That period of rediscovery motivated Robinson to complete his first-ever acoustic solo album, "Vibrating Strings." He'll showcase much of it on Friday, July 25 at Carrollton Station and the afternoon of July 26 at the Louisiana Music Factory. For the Carrollton Station show, he'll mix and match onstage with fellow Twangorama guitarists Cranston Clements and Phil DeGruy, percussionist Michael Skinkus, cellist Mark Paradis of Johnny Sketch & the Dirty Notes, and Beth Patterson on bouzouki.
On "Vibrating Strings, " Robinson's playing is consistently rich, lyrical and fluent. A Spanish-style detour called "Pepi" and "Brian O'Neal, " an elegy for the late Bonerama trombonist, are especially sumptuous. Another highlight is his acoustic reimagining of Led Zeppelin's ageless "Kashmir, " a song he has rendered with "psychobilly" combo Little Queenie & Mixed Nuts, Woodenhead and Twangorama, among others.
"I realized I could probably play 'Kashmir' alone, " he said. "No matter the format, people go crazy for it. That song can go from one guitar to a giant orchestra and it always sounds great. You could bang it out with spoons and pennywhistles and people would still love it."
Robinson is not always alone on "Vibrating Strings." Theresa Andersson's voice or violin appear on three songs. Susan Cowsill sings on "I Can't Believe It." Bonerama helps reinvent Jimi Hendrix's "Wind Cries Mary."
The most surprising guest is Robinson's own voice. In the early years of Woodenhead, he sang following the departure of the band's vocalist, Angelle Trosclair. But for two decades, Woodenhead has focused almost exclusively on instrumental music. So, too, Twangorama.
On almost half the songs on "Vibrating Strings, " Robinson casts himself as a singer-songwriter with a breathy voice not unlike that of Austin guitar hero Eric Johnson. He also admires the singing of Richard Thompson and the phrasing and inflection of Fairport Convention's Sandy Denny. His pleasant tone belies the lyrics, which catalog a friend's fatal alcoholism, among other grim subjects.
"The stories are real stories about people I knew; they are the truth, " Robinson said. "But I need to balance that out a little bit. I have a few tunes about my wife that are upbeat."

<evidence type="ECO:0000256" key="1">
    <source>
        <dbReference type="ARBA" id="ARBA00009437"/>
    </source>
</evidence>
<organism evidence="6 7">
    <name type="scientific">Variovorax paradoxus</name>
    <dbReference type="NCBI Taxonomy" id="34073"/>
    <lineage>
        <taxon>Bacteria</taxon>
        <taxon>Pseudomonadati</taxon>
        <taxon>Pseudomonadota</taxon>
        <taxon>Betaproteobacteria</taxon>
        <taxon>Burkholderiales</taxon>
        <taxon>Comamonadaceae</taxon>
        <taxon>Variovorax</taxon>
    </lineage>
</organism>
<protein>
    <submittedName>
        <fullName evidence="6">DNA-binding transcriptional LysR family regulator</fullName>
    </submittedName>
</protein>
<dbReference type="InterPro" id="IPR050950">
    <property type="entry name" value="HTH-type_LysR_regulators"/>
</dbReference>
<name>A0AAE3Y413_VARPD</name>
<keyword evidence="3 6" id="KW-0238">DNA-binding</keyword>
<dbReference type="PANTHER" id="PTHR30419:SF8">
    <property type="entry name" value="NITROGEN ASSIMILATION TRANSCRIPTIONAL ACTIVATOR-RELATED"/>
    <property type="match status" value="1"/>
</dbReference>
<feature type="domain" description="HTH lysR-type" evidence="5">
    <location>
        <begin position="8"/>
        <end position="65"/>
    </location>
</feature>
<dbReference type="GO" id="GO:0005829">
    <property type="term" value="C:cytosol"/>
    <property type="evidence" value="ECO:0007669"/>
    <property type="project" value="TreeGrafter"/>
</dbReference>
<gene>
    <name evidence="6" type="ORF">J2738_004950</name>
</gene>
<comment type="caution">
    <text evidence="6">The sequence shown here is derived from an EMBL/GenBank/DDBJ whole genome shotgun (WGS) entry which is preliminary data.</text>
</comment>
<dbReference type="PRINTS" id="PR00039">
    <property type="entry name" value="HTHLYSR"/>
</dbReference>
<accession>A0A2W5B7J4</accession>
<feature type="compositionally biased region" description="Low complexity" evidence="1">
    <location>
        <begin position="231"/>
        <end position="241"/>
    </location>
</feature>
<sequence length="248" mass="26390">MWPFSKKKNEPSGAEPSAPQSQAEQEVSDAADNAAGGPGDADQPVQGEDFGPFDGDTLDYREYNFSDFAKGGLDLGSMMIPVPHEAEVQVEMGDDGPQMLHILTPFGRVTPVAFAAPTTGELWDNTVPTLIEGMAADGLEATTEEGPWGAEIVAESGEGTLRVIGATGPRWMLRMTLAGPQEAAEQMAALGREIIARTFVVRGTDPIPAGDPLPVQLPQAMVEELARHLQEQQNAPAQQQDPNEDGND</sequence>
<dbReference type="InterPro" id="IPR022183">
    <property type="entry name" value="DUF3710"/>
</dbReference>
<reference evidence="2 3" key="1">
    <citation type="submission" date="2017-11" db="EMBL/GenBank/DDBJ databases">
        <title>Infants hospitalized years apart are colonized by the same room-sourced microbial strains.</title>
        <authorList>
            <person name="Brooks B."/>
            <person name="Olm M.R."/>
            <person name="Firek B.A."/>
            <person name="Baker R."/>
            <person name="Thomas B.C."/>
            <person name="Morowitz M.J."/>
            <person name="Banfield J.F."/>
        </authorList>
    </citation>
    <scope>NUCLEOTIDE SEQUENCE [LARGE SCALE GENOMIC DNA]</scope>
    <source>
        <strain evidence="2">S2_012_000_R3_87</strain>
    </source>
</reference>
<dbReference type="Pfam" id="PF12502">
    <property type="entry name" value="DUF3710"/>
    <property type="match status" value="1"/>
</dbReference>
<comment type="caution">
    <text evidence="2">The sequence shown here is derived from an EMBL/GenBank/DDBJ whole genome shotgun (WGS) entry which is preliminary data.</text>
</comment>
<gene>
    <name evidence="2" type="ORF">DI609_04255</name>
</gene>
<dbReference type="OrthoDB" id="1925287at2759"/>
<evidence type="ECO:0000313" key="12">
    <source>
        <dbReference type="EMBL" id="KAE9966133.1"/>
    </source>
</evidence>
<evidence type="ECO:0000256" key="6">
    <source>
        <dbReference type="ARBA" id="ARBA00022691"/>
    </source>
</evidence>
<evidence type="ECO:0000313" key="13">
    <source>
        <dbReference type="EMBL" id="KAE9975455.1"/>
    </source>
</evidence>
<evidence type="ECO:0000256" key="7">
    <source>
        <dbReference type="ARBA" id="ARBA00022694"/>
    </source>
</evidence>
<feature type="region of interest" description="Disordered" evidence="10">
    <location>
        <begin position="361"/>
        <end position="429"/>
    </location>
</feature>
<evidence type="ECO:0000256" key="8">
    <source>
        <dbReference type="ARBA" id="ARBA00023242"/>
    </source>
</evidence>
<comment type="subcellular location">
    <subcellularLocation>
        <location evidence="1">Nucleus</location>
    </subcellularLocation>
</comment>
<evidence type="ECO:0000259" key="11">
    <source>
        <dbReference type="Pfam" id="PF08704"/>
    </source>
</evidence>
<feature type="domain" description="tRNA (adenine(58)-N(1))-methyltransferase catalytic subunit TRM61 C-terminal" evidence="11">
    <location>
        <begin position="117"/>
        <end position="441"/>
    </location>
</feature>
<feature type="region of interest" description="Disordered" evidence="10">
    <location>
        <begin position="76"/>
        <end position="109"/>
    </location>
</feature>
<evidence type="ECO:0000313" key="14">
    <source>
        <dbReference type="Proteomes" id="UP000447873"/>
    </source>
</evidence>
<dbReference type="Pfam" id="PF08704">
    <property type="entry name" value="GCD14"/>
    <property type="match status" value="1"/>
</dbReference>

His unconventional guitar technique -- he wears a thumb-style pick on the index finger of his right hand -- is the product of necessity. Years ago, he developed a condition called carpal dystonia in the middle finger of his right hand. It causes the tendons to contract involuntarily, especially when he plays guitar or piano. Wearing a pick enables him to bypass the condition.
"It's not even in the equation any more. I think it has allowed me to progress beyond where I was when this started."
Robinson continues to perform with Twangorama and, less frequently, Woodenhead. He also contributes to Cowsill's monthly "Covered in Vinyl" renditions of classic albums at Carrollton Station. And, increasingly, he performs solo.
"It's a pure, wonderful guitar sound. From an expression point of view, it enables you to pretty much do whatever you want. I like the idea of being able to do complete pieces alone. There's something real satisfying about it."
And there are certain practical advantages to flying solo.
"I don't have to wait for Cranston and Phil's jokes to go by, " Robinson said, laughing. "It's an efficient way to work." - New Orleans Times Picayune

"TalkBack with Jimmy Robinson"

TalkBack with Jimmy Robinson
By Alex Rawls

Guitarist Jimmy Robinson remembers hitchhiking barefooted to the French Quarter from the Lakefront to play guitar when he was 16. He has played guitar in New Orleans all his life, and for years, he has been known as the guitarist with the city’s closest equivalent to a prog rock group, Woodenhead. He has also been the go-to guitarist for hire, someone with the chops to play almost anything.
Since the late 1990s, his main gig has been Twangorama, the guitar lover’s dream with Robinson, Cranston Clements and Phil DeGruy, backed by the Woodenhead rhythm section of Paul Clement and Mark Whitaker. Twangorama put out a self-titled album last year, and this month Robinson follows suit with his solo debut, Vibrating Strings. The acoustic album alternates between instrumental material—including a solo guitar cover of Led Zep’s “Kashmir” and a tribute to the late Bonerama member “Brian O’Neal”—and vocal material, sung by Robinson. It’s an album of goodbyes as he deals with loss, but dark lyrics are often balanced by the musicality of his playing. His technique is impeccable, but he never lets it do his thinking for him.